The Brinian

War Memorial Unveiling


Sunday July 3rd 1921

[From the columns of The Orkney Herald, Wednesday July 6th 1921]

On Sunday last, a very large gathering of people convened at the Parish Church of Rousay for the unveiling of the war memorial. The War Committee, knowing that the young men whose names are on the memorial scroll had grown up around Mr [Alexander Irvine] Pirie during his long ministry in the islands, and taking advantage of his visitation  to  Rousay, asked him and Mrs Pirie to perform the unveiling. The Kirkwall Pipe Band, under Conductor Forsyth, were present. The service commenced  in  the Parish Church. The Rev. D. S. Brown and Mr Shepherd read the Scripture lessons, Mr Pirie led in prayer, and Rev. John Williamson preached, taking as his text Galatians vi. 14. [‘But God forbid that I should glory, save in the Cross of Our Lord Jesus Christ, by whom the world is crucified unto me, and I unto the world’]. The Dead March in  “Saul”  was  played  on  the organ by Miss [Janet] Longbotham at the close of the church service. The large congregation was marshalled on the road at the church door, with the ex-service men in front, and, under the leadership of the Pipe Band, marched to the memorial near to the Trumland pier.

The bereaved and relatives were accommodated inside the enclosure along with the band and the ex-service men. The proceedings commenced with the singing of the 100th Psalm, led by Mr Hugh Gibson, precentor of the Parish Church. Mr Williamson read the Scripture lesson from Revelation vii., Mr Pirie read the names of the fallen inscribed on the memorial, and Mrs [Elsie] Pirie unveiled the memorial. Mr Brown led in the prayer of dedication.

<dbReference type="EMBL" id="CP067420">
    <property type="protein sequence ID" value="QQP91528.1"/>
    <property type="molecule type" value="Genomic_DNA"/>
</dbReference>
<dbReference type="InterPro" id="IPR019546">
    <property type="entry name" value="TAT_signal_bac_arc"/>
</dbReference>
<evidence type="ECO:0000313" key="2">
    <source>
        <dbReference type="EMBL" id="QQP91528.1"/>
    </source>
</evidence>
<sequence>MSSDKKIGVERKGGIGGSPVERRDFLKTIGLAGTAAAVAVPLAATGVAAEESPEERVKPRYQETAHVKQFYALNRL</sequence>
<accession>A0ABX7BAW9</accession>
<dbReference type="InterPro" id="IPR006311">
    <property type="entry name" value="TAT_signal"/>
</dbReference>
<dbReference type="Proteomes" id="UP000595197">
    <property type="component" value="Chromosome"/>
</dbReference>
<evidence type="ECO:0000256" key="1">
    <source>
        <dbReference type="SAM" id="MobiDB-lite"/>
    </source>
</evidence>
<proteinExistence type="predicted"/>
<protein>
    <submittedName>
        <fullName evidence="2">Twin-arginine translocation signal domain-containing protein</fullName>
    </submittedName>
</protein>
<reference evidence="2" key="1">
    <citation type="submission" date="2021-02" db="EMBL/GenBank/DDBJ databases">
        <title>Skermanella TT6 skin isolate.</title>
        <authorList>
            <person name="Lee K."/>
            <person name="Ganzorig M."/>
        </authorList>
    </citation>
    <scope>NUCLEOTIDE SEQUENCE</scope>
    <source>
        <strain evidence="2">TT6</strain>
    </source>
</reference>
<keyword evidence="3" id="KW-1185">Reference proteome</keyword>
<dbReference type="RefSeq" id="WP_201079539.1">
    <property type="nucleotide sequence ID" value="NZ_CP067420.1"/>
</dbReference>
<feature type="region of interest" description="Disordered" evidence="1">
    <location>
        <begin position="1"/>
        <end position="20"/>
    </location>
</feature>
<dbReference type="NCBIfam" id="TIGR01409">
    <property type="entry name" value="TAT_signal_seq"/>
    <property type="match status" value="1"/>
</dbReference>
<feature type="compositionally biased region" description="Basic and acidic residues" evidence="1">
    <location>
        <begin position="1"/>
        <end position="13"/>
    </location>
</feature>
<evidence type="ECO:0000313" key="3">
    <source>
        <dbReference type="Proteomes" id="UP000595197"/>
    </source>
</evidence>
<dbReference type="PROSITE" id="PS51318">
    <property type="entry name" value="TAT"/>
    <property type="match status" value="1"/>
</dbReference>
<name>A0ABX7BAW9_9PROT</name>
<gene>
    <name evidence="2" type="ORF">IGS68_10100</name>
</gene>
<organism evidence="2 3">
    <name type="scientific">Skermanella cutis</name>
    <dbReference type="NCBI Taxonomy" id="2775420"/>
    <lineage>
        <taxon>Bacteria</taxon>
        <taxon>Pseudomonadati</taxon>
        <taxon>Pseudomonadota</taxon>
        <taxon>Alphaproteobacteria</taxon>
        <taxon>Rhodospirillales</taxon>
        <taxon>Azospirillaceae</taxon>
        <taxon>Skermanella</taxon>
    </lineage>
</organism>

Mr Pirie, [the bearded gentleman in the centre of the photograph, above right] in his address, said that he stood amongst them on that solemn occasion with very mixed feelings. He was thankful that he was able to be with them, and had been invited by the Committee to take part in that service. He felt deep regret that so many of their heroic young boys had fallen in the war, and he felt much sympathy with the bereaved parents and relatives. Before the war they were living calm, peaceful lives never thinking of what was in front of them. Some men of vision, like Lord Roberts and the late Sir Frederick Traill Burroughs, kept telling them of the danger that was threatening; but they continued to live in peace, thinking no evil, until the storm cloud burst upon them. Mr Pirie then proceeded to speak of the intentions of Germany, of the remarkable unity of all classes in the British Empire, the great heroism of the men who went forth to meet the enemy, and the courage and determination of the men and women who remained at home. Proceeding to speak of the victory gained, the preservation of our liberty, and our nationhood, he touched upon the great cost of lives and wealth and the long struggle during the war, and which would continue still for many years in repairing the awful destruction made by the war. He hoped the abiding memorial to these great and costly sacrifices would be the building in concord and brotherly good-will of a better country for all to Iive in. He closed by expressing his deep sympathy with the men who had come back from the war maimed and broken in body and mind and his sincere sympathy with the relatives of those boys who would never return.